Explore Malta

Explore Malta

With a history dating back to 5900BC, Malta has seen it all. Its strategic location in the middle of the Mediterranean has always attracted foreign powers, and each of the many rulers it had throughout the centuries left its mark. Although it’s one of the world’s smallest archipelagos, Malta is densely populated. Nowadays, Malta is an independent republic and part of the European Union, but it still attracts millions of tourists each year, which is not surprising considering its 7000 years of history and an average of 300 sunny days a year.

The archipelago is made up of the main island of Malta, the smaller sister island of Gozo, and Comino, which sits between the former two islands. Other smaller, uninhabited islands that form part of the archipelago are Cominotto, Filfla and St Paul’s Islands.

Although small, Malta has always been popular with foreigners. Once upon a time, they used to plunder its shores. Luckily, these days they only visit the island to enjoy its culture, natural beauty and nightlife.

Attractions in Malta

As hard as it is to narrow down Malta’s many must-visit places, some are more unmissable than others. First among these is the capital city of Valletta, a city ‘built by gentlemen for gentlemen’. It was built by the Knights of St John following the Great Siege of 1565, and is arguably their most ambitious project on the Maltese islands. Much of the fortress city is pedestrianised, and in its small area encompasses historic buildings, palazzi, museums, fine restaurants, cafes, magnificent churches and a bustling shopping area.

The medieval city of Mdina shares the top spot on the must-visit list with Valletta. It was Malta’s first capital and sits on a hill in the centre of the island, surrounded by fortifications which were also built by the Knights of St John. Mdina is dubbed ‘the silent city’, and is a major attraction for tourists and locals alike. Walking along its narrow, winding roads, feels like going back to a more genteel era, when Malta’s nobility inhabited this architectural jewel.

Valletta’s Grand Harbour

Valletta’s Grand Harbour is overlooked by The Three Cities: Senglea, Cospicua and Vittoriosa. These ancient fortified towns played a vital part in Malta’s history, and have a rich cultural heritage. A day or two spent exploring their alleyways and palazzi are highly recommended, as is a stroll by the yacht marina and a drink at the many wine bars.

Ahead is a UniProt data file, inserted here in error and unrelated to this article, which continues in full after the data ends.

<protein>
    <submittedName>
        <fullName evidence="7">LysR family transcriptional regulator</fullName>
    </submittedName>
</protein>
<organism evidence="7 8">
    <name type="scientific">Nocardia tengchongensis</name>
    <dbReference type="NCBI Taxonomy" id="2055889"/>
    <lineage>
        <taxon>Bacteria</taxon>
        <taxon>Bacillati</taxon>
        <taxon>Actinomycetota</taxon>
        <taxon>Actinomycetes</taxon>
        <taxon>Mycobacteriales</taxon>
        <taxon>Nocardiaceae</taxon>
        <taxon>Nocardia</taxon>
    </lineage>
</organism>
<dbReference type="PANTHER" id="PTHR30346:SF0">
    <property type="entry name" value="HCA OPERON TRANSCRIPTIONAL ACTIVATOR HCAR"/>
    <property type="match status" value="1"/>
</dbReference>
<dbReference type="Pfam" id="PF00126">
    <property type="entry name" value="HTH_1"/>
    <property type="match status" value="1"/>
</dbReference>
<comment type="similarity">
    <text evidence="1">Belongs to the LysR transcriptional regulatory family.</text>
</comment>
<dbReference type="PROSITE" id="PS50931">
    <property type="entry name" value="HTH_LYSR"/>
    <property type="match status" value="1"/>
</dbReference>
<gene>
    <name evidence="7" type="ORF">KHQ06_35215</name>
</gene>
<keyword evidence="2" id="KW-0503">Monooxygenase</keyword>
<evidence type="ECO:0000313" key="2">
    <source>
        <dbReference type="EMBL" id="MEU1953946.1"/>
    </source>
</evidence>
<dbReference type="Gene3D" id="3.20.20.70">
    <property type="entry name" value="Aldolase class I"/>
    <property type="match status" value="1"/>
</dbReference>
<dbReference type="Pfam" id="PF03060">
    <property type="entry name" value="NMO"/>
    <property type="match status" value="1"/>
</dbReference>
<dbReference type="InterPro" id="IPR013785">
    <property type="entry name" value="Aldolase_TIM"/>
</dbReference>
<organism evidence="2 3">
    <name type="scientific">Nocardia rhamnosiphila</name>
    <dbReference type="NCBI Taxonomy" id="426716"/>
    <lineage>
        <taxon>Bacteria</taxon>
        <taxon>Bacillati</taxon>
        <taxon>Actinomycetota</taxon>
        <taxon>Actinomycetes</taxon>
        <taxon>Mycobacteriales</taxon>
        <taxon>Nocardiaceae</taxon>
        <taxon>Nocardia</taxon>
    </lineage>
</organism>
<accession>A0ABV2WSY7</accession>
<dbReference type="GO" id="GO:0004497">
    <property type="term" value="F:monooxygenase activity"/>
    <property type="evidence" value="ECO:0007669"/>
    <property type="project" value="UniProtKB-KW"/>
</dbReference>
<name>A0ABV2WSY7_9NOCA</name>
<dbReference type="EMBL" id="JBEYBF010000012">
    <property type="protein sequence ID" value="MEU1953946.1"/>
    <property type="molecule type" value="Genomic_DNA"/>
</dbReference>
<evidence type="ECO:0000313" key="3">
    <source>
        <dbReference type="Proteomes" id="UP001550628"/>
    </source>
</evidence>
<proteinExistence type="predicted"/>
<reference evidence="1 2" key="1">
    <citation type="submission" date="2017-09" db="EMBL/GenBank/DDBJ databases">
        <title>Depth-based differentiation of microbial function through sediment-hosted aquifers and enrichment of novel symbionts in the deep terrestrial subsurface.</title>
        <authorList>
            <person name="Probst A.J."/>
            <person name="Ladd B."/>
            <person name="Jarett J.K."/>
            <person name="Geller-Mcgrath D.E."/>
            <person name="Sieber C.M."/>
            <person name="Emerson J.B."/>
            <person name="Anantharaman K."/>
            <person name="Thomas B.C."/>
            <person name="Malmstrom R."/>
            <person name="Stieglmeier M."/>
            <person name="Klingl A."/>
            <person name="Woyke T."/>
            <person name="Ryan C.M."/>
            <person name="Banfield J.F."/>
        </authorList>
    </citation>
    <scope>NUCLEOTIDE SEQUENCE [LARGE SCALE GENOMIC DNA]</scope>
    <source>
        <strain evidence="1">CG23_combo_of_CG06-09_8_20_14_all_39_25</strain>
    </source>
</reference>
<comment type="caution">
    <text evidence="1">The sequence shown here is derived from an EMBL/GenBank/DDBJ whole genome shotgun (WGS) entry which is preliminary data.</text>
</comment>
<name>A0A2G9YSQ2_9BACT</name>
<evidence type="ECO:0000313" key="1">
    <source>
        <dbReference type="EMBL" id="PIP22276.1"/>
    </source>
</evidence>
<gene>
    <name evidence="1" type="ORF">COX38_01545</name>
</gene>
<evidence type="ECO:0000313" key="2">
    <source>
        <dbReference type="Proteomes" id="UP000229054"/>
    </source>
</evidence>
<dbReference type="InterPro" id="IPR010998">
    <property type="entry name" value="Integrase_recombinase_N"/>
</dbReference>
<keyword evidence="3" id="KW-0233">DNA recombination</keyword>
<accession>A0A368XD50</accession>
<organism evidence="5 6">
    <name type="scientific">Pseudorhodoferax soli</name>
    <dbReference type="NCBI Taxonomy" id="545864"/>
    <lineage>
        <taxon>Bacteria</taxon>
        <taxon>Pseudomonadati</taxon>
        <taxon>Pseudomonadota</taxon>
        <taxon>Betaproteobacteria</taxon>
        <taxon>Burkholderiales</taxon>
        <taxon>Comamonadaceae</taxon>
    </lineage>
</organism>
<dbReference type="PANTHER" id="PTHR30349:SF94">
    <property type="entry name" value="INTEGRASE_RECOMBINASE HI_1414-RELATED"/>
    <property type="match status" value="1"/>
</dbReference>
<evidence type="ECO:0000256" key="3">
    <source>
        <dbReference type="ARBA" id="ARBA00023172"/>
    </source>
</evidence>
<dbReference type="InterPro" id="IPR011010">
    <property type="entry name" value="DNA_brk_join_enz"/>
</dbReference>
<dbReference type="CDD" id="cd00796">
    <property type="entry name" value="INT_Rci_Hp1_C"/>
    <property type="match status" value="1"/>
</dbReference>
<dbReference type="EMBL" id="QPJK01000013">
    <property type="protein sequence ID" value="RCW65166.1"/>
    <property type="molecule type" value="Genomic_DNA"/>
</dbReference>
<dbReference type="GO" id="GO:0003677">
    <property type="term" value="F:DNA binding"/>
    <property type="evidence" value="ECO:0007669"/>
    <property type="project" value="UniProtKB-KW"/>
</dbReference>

Further south is a scattering of old fishing villages which have grown in size but have retained their character. Most popular among these is Zurrieq, which is renowned for its seafood restaurants, brilliant blue sea, the Blue Grotto and hiking trails with breathtaking views of its cliffs and unspoilt countryside.

The island of Gozo

The island of Gozo is another place that cannot be missed. A minimum of a day exploring the greener island is a must. With plenty of walking trails, water sports, unspoilt beaches, prehistoric temples and Baroque churches, there is something for everyone.

Last but definitely not least is Comino, the virtually uninhabited sister island renowned for its Blue Lagoon and its popularity with Hollywood directors who filmed some major motion pictures on it.


Sports, Recreation and Leisure

Whether you’re visiting in winter or summer, outdoor activities are always available in Malta. In winter, exploring the countryside on bikes or on foot, abseiling, or going on a quad tour are all popular activities. Summer is, of course, when the islands come into their own. Scuba diving, water skiing, snorkelling and other water sports attract many tourists from around the globe.

If your idea of downtime consists of people-watching from a cafe, followed by an afternoon of lounging on a sandy beach, and ending the day eating a delicious meal at a restaurant by the sea, Malta is also the place for you. There is no shortage of excellent eateries or coffee shops, and beaches, whether sandy or rocky, are what Malta does best.

However, Malta is not only about swimming and sunbathing. Outdoor concerts are held regularly throughout the summer months, and summer is also when each village takes turns celebrating its patron saint (think fireworks, marching bands, colourful decorations and sacred music concerts in churches). Whether it’s Paceville’s clubs, Valletta’s wine bars or a night at a casino, you will find something to stay up late for.


History and Culture

The many palazzi, museums and historic buildings scattered all over the islands are a reflection of Malta’s remarkable history. As remarkable as the country’s history are its Neolithic temples, which attract tourists and archaeology enthusiasts from all over the world. England has Stonehenge, Egypt has got the pyramids, but Malta’s temples are older than both. And if music and theatre are your thing, you’re in for a treat. Malta’s calendar of events is always brimming with classical music festivals, opera, art exhibitions and live performances.


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